Group C turn on their mics to sing about the kitchen, then mute their mics
Group D turn on their mics to rap about the living room

Before the children sing, you should demonstrate by singing and rapping one or two of the verses. If you sing and rap with great gusto online, children will be much more likely to do the same! Having the children sing or rap in groups in an online lesson provides an element of choice, makes the activity less daunting than asking individual learners to sing and is highly engaging. The first time you use group singing or rapping in an online lesson, have a quick rehearsal until the children are confident muting and unmuting their mics at the right times.

Tip 2: Focus attention using WALTs

Give children a sense of purpose and accomplishment during online lessons using a menu slide at the start and outlining the WALT = ‘We Are Learning To…’
Use the slide to tell, or even better elicit the WALT, for example, ‘In this lesson, we are learning to say / write / read / listen to…’  Return to the menu slide at the end of the lesson to review their learning and ask questions such as, ‘What did we do today?’ and ‘Did you enjoy it?’
When outlining your WALT slide, set or elicit goals using language suitable for the children’s English levels. For example, when teaching A1 Movers level, you could say, Your job today is to listen to the story and then sing the song’. This also provides children with a concrete outcome for each online lesson.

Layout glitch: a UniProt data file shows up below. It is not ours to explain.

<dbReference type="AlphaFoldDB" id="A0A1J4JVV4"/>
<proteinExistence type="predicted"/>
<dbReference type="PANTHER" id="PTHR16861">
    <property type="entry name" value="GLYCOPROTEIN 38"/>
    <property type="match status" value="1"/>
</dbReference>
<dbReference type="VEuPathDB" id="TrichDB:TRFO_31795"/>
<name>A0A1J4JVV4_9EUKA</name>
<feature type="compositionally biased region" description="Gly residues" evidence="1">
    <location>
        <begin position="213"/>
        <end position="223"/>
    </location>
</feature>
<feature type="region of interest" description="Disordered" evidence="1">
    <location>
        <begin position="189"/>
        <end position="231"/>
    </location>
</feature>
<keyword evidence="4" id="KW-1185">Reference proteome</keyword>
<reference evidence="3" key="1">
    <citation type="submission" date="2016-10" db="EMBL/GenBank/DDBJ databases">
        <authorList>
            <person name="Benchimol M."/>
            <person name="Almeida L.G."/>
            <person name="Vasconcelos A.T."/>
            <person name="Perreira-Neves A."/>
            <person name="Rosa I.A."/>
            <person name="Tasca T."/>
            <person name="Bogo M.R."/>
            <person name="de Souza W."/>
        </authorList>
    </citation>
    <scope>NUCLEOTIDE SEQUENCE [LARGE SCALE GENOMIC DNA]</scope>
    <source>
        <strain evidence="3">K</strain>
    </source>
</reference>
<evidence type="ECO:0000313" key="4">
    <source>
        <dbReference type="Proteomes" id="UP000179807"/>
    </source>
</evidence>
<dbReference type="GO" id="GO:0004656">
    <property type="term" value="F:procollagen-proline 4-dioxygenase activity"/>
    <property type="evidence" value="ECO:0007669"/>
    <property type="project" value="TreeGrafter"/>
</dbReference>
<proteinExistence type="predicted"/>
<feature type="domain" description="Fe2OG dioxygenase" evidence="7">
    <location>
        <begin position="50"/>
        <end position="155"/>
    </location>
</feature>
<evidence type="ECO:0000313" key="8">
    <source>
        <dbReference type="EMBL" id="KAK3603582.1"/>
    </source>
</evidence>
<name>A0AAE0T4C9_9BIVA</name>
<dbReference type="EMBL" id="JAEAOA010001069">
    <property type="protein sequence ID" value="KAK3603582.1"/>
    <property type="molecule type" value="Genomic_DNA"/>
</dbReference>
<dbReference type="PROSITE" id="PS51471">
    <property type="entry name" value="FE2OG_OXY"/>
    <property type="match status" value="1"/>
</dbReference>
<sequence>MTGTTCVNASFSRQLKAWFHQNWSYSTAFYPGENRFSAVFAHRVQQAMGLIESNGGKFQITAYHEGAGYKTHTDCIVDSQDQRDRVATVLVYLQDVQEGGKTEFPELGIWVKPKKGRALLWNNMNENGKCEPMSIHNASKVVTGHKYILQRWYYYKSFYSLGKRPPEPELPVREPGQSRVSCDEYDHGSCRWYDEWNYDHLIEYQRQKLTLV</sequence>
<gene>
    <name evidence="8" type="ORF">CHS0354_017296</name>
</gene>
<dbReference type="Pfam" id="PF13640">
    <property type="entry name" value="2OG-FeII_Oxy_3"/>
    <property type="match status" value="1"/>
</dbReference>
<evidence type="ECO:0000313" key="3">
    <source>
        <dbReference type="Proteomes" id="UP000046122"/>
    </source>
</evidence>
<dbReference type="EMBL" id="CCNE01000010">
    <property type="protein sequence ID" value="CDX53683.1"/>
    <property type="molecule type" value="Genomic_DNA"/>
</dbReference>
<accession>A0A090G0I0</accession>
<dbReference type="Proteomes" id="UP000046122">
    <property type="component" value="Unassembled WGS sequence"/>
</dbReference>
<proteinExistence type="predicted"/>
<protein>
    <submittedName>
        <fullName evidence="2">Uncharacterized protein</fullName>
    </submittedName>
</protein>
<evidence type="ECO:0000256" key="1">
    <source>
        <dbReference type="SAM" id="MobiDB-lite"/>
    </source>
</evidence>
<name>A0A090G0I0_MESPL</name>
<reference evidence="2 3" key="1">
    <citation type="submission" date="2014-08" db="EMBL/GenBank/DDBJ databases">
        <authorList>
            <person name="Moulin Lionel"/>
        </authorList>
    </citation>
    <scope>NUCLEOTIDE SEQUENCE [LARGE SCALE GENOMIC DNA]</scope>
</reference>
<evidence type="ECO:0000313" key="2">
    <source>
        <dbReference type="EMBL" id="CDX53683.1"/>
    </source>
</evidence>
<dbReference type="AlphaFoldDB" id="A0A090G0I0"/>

Idea 3: Sample WALTs

Here are three lesson slides with WALTs for different ages and levels. As you read each one, think about these questions:

  1.     1. Which age groups could you use each slide with?
  2.     2. Which language level is each slide most suitable for?
  3.     3. Which goals would you set for each menu?
  4.     4. How could you use the WALTs to review learning?

WALT Menu 1

WALT Menu 2

WALT Menu 2

WALT Menu 3

WALT Menu 3

Download the PowerPoint slides of the Lesson Menus here.

Listen to my suggestions for each WALT slide and compare your ideas:

Tip 3: Incorporate playful personalised practice

Make frequent links to children’s lives outside of online lessons and use these as contexts for practice activities. This provides an even greater element of choice as well as ensures online practice is creative and enjoyable. Think about the potential ‘tweaks’ you could make to well-used pair speaking activities in classroom-based lessons to make them both doable and more engaging online.

See the ideas below for some inspiration with your playful tweaks:

Idea 4: Truth or lie?!

Imagine that you are preparing 9 year old learners for A1 Movers, Speaking Part 4 using the topic of school. If the children already know each other well from school, a personalised ‘tweak’ of this pair activity is to play it online as a ‘Truth or lie?’ game with the whole group:

Download FUN Skills Home Booklet 4, page 23, ex 1 activity Fun Skills activity here.